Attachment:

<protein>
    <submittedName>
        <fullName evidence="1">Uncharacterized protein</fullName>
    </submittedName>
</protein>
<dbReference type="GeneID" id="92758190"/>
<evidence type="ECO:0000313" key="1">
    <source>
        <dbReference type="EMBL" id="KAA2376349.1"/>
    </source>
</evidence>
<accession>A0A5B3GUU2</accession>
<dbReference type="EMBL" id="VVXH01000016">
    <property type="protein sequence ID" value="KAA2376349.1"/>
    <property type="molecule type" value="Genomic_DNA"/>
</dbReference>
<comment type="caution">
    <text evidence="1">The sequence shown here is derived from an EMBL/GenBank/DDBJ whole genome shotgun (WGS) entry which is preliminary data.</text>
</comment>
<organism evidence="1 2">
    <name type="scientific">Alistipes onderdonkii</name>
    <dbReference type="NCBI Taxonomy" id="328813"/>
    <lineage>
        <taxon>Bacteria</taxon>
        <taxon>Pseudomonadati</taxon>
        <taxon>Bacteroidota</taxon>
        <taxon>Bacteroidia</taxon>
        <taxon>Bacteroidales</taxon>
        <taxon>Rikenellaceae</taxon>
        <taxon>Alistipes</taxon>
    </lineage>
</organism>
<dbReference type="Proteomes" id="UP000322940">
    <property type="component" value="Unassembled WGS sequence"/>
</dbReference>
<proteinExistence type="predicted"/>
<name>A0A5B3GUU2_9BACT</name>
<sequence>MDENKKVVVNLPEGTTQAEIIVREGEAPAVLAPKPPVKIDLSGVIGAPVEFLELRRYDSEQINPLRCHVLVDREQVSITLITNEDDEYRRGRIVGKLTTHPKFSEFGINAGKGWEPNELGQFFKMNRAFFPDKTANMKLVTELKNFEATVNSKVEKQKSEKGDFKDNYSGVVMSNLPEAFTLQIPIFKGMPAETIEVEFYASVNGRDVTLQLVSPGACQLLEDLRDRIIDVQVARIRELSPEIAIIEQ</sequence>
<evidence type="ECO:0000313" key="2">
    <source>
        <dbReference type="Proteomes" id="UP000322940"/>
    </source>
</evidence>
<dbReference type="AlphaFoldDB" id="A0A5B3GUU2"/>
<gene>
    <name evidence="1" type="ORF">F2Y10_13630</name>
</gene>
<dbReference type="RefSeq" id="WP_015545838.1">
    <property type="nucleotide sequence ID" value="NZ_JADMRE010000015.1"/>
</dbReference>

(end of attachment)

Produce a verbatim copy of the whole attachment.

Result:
<protein>
    <submittedName>
        <fullName evidence="1">Uncharacterized protein</fullName>
    </submittedName>
</protein>
<dbReference type="GeneID" id="92758190"/>
<evidence type="ECO:0000313" key="1">
    <source>
        <dbReference type="EMBL" id="KAA2376349.1"/>
    </source>
</evidence>
<accession>A0A5B3GUU2</accession>
<dbReference type="EMBL" id="VVXH01000016">
    <property type="protein sequence ID" value="KAA2376349.1"/>
    <property type="molecule type" value="Genomic_DNA"/>
</dbReference>
<comment type="caution">
    <text evidence="1">The sequence shown here is derived from an EMBL/GenBank/DDBJ whole genome shotgun (WGS) entry which is preliminary data.</text>
</comment>
<organism evidence="1 2">
    <name type="scientific">Alistipes onderdonkii</name>
    <dbReference type="NCBI Taxonomy" id="328813"/>
    <lineage>
        <taxon>Bacteria</taxon>
        <taxon>Pseudomonadati</taxon>
        <taxon>Bacteroidota</taxon>
        <taxon>Bacteroidia</taxon>
        <taxon>Bacteroidales</taxon>
        <taxon>Rikenellaceae</taxon>
        <taxon>Alistipes</taxon>
    </lineage>
</organism>
<dbReference type="Proteomes" id="UP000322940">
    <property type="component" value="Unassembled WGS sequence"/>
</dbReference>
<proteinExistence type="predicted"/>
<name>A0A5B3GUU2_9BACT</name>
<sequence>MDENKKVVVNLPEGTTQAEIIVREGEAPAVLAPKPPVKIDLSGVIGAPVEFLELRRYDSEQINPLRCHVLVDREQVSITLITNEDDEYRRGRIVGKLTTHPKFSEFGINAGKGWEPNELGQFFKMNRAFFPDKTANMKLVTELKNFEATVNSKVEKQKSEKGDFKDNYSGVVMSNLPEAFTLQIPIFKGMPAETIEVEFYASVNGRDVTLQLVSPGACQLLEDLRDRIIDVQVARIRELSPEIAIIEQ</sequence>
<evidence type="ECO:0000313" key="2">
    <source>
        <dbReference type="Proteomes" id="UP000322940"/>
    </source>
</evidence>
<dbReference type="AlphaFoldDB" id="A0A5B3GUU2"/>
<gene>
    <name evidence="1" type="ORF">F2Y10_13630</name>
</gene>
<dbReference type="RefSeq" id="WP_015545838.1">
    <property type="nucleotide sequence ID" value="NZ_JADMRE010000015.1"/>
</dbReference>